Saturday, December 3, 2011

Rifles for Watie (1958)

Rifles for Watie is a really good historical fiction about the western front of the Civil War.  The protagonist, Kansas native Jefferson Davis Bussey, enlists in the Union army at the age of 16 and goes to war.  The book covers the 4 years that comprise the Civil War, and focuses on the war in Kansas, Missouri, Arkansas, and Texas.  (The area referred to as Texas is now Oklahoma.)  A major part of the war here was between rival Indian groups that have aligned themselves with either the Union cause or the Confederates, and although  Jeff comes to realize that neither of the sides is wholly right or wholly wrong, he remains true to the Union and their fight to allow all men freedom. 

Jeff served in both armies.  He spent about a year behind the lines with the Confederates as a spy.  And in that time, he came to admire and understand the men he fought with.  As the back of the book says, "Jeff Bussey is probably the only soldier to fight the Civil War from both sides--and understand each."

I really enjoyed this book.  It contained great examples of honor, bravery, camaraderie, loyalty.  However, I thought it was too mature for the age group Newbery targets.  There are vivid descriptions of battle, (dead and wounded men, shooting, amputations, etc.) an execution, falling in love (see quote below), cruelty and hatred between Jeff and one of his commanding officers.  I think it would be difficult to write a historical war novel without those things and it is a really good book, just not for 3-5 grades.

Quotes I enjoyed:

On Jeff's first going into battle.  "He began to recall all the mean things he had ever done and how he might never have time to atone for them.  Life was running out on him.  He wasn't ready to die.  He didn't want to be rushed into it.  He needed more time to think about it.  After all, a person died just once.  Anybody who let himself get killed was just plain stupid." (p. 132)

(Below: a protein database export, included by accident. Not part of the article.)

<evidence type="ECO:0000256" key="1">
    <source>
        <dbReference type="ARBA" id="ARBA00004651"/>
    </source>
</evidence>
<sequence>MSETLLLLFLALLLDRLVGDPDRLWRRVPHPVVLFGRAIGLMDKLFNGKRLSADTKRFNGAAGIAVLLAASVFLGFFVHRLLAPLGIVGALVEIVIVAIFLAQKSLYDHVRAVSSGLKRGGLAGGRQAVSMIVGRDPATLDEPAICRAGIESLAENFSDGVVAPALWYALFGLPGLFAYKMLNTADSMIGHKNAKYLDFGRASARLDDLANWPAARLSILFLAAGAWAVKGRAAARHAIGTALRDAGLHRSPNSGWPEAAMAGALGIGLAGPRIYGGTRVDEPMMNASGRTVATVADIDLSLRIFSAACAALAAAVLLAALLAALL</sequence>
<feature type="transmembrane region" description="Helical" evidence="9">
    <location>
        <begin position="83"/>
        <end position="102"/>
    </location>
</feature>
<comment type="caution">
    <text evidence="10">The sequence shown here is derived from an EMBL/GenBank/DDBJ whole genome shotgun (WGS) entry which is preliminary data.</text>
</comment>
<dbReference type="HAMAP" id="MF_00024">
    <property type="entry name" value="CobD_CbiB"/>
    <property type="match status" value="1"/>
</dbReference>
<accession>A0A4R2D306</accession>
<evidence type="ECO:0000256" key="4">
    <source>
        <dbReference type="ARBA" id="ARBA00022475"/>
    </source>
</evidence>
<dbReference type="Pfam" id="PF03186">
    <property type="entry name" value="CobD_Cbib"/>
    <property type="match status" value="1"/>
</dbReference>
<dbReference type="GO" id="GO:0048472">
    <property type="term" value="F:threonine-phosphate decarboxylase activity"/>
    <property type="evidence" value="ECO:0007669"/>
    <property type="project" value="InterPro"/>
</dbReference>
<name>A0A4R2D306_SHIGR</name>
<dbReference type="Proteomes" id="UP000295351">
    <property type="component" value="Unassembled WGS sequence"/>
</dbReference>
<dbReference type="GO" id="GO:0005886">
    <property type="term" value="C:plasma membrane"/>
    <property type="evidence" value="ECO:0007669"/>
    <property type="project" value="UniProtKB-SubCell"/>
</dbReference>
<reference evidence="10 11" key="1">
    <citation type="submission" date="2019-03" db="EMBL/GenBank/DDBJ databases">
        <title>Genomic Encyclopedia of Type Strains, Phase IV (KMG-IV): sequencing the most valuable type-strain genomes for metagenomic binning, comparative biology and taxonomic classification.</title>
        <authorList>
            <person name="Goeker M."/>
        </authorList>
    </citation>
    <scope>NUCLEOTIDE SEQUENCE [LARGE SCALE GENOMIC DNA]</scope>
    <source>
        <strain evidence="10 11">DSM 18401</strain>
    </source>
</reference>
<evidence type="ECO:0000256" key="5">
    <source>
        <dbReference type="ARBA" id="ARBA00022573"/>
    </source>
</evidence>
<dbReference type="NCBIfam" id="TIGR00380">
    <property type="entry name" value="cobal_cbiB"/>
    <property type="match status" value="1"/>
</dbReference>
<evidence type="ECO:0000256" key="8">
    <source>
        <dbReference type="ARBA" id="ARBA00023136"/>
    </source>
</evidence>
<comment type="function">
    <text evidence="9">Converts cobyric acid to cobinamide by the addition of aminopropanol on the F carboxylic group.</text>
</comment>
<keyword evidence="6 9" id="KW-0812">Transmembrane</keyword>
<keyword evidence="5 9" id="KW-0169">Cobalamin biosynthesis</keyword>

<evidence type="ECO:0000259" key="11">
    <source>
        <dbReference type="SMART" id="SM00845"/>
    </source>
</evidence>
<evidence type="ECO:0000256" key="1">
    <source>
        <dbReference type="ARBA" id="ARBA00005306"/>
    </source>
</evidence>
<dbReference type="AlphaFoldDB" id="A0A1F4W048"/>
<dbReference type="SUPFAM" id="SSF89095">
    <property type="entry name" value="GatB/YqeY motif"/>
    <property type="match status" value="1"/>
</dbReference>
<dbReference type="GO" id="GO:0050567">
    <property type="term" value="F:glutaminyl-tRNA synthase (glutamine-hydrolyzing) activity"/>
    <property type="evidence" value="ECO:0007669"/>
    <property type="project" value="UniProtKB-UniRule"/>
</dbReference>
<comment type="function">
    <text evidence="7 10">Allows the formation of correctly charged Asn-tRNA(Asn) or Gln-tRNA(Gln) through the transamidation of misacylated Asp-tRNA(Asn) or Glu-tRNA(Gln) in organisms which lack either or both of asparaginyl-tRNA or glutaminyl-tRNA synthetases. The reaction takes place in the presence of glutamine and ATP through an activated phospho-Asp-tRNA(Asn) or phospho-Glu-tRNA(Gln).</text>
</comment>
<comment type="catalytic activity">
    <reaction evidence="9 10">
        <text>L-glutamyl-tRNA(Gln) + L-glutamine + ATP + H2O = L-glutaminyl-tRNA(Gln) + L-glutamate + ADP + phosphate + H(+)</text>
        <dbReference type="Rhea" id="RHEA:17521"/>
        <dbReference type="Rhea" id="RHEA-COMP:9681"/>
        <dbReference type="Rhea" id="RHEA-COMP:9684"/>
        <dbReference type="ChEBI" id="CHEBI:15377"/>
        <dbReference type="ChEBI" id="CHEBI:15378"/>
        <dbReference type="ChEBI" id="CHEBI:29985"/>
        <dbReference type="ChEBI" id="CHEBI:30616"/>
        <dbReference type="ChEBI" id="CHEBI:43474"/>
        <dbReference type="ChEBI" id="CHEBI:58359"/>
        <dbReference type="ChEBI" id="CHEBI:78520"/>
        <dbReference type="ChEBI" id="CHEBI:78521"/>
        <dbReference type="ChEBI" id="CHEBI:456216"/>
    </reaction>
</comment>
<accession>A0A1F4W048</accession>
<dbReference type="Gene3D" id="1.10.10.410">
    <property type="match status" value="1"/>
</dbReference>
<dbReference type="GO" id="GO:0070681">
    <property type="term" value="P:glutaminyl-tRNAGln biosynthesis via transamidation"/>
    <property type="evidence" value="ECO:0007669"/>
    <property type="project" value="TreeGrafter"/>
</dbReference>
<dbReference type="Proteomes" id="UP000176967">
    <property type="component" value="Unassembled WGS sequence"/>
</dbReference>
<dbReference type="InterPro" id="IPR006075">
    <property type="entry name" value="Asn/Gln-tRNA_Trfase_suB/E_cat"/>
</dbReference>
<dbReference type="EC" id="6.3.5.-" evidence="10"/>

Why I think the love part is a bit mature. Although this is about the extent of the "kissy part."-- "As their lips met and his arms went around her waist, he felt a blissful melting within him, an overpowering rapture that he had never known nor dreamed existed.  For a moment there was no sound save that of their quick breathing and the leaves of the redbud tree...As he held her close, Jeff's lips caressed her eyebrow, her cheek, her ear.  He could feel her heart pounding beneath her bodice." (p. 297)

When exhausted in his escape from the Confederate side back to the Union with the intelligence he gathered.  "He braced and began to labor up the rise, concentrating on each step and thinking of Pete Millholland and his words, 'You can always go farther than you think you can.'  It was funny how a fellow could lie moldering in his grave and still his words could go right on helping people." (p. 309)

Keith, Harold.  Rifles for Watie.  HarperCollins.  1958.

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